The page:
SkyTeam JV key to revenue for Delta as it cuts international flights

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Management at Delta Air Lines believes its joint venture with fellow SkyTeam partners Air France-KLM will allow the carrier to recapture revenue on international flights Delta plans to eliminate this fall as part of a 15% reduction in international capacity this year.

Delta in June expanded its planned cuts in international capacity for 2009 from 10% to the current 15% projection, with the majority of the shrinkage occurring beginning in September.

Today during an earnings call with analysts Delta president Ed Bastian reiterated earlier projections of a 20% reduction in transatlantic capacity and a 12% reduction in available seat miles to the Pacific.

Carrier EVP of network and revenue management Glen Hauenstein explains the structure of the SkyTeam joint venture "allows us to recapture a significant amount of that revenue, not only on the transatlantic sector but any traffic that's transiting into or beyond Amsterdam or Paris as well".

Hauenstein stresses Delta management believes the "recapture rates on the displaced revenue will be very, very high".

At the time the SkyTeam members finalised their joint venture they said the scheme would account for 25% of total transatlantic capacity.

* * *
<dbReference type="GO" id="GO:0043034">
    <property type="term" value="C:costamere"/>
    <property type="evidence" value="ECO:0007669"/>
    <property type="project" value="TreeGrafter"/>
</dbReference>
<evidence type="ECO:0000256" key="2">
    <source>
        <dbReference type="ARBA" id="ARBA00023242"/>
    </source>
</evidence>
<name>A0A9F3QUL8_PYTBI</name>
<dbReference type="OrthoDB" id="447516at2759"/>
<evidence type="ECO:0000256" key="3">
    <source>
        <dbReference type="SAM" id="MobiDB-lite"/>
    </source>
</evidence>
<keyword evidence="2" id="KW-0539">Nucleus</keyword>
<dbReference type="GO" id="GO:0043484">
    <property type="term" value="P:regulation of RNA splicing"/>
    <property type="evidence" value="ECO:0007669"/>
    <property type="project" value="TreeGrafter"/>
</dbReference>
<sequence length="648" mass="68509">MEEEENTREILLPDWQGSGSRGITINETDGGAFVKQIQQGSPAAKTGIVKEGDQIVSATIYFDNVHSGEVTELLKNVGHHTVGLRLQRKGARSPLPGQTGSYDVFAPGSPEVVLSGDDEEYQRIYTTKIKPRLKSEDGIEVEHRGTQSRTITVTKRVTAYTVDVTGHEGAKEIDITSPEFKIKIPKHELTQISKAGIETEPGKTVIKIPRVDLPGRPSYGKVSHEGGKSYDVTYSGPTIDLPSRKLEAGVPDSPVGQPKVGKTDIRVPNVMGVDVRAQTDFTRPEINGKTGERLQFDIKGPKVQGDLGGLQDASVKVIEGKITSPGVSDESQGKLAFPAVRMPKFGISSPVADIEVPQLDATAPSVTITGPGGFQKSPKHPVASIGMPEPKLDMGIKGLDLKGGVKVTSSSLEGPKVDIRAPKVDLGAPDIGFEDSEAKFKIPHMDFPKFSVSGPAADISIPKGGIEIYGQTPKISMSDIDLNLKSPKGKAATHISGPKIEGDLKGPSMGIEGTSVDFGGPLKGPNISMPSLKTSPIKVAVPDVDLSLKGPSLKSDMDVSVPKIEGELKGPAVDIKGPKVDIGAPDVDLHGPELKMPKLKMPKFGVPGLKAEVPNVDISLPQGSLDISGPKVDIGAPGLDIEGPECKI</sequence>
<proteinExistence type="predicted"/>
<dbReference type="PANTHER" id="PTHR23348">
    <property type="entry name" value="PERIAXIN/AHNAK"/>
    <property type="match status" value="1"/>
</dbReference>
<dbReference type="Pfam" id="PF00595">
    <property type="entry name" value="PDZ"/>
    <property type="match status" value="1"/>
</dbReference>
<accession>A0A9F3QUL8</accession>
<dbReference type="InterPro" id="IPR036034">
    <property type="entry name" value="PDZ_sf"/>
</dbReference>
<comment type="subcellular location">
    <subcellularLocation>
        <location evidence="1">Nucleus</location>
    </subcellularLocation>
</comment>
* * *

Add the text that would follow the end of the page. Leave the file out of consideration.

The international markets Delta has decided to exit are both mature routes and new markets the carrier has added during the last couple of years, Hauenstein explains.

Delta has previously said it plans to cut flights from JFK to Edinburgh, Cincinnati to London Gatwick/Frankfurt and Atlanta to Seoul and Shanghai. The carrier also plans to shift New York-Kiev and Atlanta-Moscow flights from year-round to seasonal.

Responding to a query about international flights from Delta's Salt Lake City hub Hauenstein says Delta plans to retain flights from the airport to Charles de Gaulle through the winter. "We are quite pleased with the demand that we've had there," he notes. "It is a very good performer this summer."

Delta's flights from Salt Lake City to Tokyo Narita have encountered challenges from weak demand spurred by the H1N1 virus. "A lot of the traffic we had counted to be on that flight was coming from Asia to the Western US," Hauenstein explains.

As a result of traffic not materialising on the Salt Lake City-Narita route, Delta is cutting its offerings to four weekly flights beginning in the winter. Hauenstein says the carrier could adjust capacity if "H1N1 eases, and the Japanese return to travelling".

Bastian estimates Delta took a revenue hit of $125 million-$150 million from H1N1 during the second quarter. Previously he said the virus significantly weakened point-of-sales bookings in Asia as passengers were spooked by a pressing recall of the spread of SARS earlier in the decade.